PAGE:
Dolphin species declared extinct
Updated on 08 August 2007
A Chinese freshwater dolphin has been declared extinct after desperate efforts to rescue it came too late.
One British zoologist described the loss of the Yangtze River dolphin as a "shocking tragedy".
It is the first official extinction of a large vertebrate for more than 50 years.
Experts say human activity killed off the white long-beaked dolphin, which grew to 8ft weighed up to 500lb.
The animal is the first cetacean, the group of mammals that includes dolphins, whales and porpoises, to vanish from Earth as a direct result of human influence.
In the 1950s the dolphin, a species unique to the Yangtze river also known as the Baiji, had a population of thousands. Over the next five decades its numbers declined rapidly as China modernised and made heavy use of the river for fishing, transport, and electricity generation.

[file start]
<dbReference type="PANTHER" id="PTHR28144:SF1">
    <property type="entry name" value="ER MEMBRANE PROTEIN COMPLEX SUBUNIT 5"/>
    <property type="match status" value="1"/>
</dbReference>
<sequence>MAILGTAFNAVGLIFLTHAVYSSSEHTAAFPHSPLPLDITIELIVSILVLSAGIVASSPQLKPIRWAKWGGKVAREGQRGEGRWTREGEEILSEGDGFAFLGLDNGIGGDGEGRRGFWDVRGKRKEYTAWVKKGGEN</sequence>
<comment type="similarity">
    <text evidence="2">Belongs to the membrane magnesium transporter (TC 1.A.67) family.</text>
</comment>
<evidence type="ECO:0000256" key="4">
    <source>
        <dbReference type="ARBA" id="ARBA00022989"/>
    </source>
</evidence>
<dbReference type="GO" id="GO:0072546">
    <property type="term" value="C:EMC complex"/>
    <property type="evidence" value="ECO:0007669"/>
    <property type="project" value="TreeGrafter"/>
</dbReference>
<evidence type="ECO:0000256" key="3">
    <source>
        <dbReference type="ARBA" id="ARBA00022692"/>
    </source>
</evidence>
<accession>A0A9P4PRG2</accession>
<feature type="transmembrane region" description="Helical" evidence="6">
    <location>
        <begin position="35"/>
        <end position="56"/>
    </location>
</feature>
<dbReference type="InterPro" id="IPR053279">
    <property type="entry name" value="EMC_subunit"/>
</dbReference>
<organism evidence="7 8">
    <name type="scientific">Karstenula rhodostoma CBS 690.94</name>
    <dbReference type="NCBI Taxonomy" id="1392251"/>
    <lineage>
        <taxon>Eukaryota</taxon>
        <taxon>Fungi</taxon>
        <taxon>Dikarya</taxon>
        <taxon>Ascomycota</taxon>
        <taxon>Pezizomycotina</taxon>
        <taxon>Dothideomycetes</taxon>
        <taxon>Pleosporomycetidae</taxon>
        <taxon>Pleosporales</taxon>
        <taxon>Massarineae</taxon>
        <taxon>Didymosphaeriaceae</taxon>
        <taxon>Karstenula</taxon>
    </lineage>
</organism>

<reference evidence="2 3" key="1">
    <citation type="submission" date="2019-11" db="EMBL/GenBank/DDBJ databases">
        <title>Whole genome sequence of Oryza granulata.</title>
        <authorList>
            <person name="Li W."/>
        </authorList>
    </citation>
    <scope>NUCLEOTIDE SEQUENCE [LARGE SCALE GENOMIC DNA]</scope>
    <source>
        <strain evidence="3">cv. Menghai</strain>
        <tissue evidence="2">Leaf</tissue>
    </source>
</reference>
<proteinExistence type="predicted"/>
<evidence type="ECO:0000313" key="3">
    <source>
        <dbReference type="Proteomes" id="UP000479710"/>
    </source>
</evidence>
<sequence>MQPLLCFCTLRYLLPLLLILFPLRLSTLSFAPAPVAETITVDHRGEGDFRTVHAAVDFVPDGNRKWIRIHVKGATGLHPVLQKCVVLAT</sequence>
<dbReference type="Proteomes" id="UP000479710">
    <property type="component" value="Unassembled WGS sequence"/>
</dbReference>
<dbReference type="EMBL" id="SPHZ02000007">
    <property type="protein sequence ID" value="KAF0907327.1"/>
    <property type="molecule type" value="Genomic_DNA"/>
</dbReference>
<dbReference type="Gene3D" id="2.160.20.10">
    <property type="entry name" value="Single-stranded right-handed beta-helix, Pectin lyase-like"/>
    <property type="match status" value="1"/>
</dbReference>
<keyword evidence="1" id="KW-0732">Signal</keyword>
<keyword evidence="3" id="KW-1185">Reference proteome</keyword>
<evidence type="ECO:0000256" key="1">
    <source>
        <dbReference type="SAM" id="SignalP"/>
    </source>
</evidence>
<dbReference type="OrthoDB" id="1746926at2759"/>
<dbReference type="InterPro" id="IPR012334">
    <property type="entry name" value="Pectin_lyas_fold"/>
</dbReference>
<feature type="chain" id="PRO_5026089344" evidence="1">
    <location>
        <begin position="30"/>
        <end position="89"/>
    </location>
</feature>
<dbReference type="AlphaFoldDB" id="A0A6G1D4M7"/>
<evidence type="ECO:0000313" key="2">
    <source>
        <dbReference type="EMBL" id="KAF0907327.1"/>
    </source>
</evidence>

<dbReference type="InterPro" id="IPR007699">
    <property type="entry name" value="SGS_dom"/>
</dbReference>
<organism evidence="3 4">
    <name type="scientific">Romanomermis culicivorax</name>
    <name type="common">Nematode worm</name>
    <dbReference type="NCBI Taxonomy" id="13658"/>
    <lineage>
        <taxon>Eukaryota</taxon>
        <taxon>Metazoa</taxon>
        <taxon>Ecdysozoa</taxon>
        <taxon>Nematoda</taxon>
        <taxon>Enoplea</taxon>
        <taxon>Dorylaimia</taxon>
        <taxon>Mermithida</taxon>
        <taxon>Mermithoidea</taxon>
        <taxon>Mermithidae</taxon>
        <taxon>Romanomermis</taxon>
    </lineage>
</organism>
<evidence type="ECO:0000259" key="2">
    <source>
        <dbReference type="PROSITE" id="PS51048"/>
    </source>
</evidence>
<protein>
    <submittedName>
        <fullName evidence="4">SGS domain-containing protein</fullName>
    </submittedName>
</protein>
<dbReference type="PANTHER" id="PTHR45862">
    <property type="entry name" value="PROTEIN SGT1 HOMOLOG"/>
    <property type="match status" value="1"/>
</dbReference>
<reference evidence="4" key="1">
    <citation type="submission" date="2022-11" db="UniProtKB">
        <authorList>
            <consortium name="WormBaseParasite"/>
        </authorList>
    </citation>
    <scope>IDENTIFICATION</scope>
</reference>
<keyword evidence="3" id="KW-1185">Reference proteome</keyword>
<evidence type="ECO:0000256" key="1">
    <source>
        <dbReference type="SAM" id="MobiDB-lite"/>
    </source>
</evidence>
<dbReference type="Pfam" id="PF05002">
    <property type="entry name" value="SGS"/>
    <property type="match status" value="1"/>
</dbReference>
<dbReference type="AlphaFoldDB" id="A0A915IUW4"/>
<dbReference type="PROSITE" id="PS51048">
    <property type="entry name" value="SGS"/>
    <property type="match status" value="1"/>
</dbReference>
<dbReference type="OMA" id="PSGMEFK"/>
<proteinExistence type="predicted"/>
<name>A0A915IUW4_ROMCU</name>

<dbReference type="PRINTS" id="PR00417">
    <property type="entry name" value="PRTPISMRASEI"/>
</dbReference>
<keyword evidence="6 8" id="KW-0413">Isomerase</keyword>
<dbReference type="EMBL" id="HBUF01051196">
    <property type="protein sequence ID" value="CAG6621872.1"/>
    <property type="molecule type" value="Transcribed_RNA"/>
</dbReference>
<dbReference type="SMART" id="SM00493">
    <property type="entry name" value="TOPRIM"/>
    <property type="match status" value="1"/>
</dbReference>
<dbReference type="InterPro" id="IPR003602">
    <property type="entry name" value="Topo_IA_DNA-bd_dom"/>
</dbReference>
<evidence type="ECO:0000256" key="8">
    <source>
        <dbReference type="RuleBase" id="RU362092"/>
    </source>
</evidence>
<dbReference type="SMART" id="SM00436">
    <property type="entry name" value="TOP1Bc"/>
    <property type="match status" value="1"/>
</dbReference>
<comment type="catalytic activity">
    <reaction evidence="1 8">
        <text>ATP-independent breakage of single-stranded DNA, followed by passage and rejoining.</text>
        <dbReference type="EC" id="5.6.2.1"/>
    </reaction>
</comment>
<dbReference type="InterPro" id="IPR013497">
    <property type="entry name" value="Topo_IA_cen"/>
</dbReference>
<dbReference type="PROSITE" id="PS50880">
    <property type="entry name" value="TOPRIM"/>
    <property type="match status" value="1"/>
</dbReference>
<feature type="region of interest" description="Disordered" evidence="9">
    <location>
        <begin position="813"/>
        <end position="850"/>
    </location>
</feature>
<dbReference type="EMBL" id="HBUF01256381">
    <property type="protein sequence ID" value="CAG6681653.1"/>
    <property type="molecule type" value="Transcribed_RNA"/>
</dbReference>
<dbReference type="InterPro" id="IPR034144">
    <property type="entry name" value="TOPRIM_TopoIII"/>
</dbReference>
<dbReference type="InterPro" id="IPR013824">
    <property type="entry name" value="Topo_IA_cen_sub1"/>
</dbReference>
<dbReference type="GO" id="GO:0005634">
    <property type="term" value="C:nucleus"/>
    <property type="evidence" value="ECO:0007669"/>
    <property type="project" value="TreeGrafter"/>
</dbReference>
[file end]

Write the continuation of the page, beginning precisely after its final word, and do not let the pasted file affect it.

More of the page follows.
During Mao's "Great Leap Forward", traditional veneration of the Baiji - nicknamed "Goddess of the Yangtze" - was denounced and the dolphin hunted for its flesh and skin.
Industrial pollution, depleted food supplies due to overfishing, loss of habitat, and the construction of the Three Gorges Dam all put further pressure on the dolphin. Stocks of some of its prey species collapsed to one thousandth of their pre-industrial levels.
In the crowded Yangtze, many dolphins died after becoming entangled in fishermen's nets and being prevented from surfacing for air. Noise pollution also caused the animals, which navigate by sonar echo-location, to collide with shipping and get caught in propellers.
Surveys of the Yangtze River dolphin, Lipotes vexillifer, showed that by 2006 its population had dwindled to just 17 individuals.
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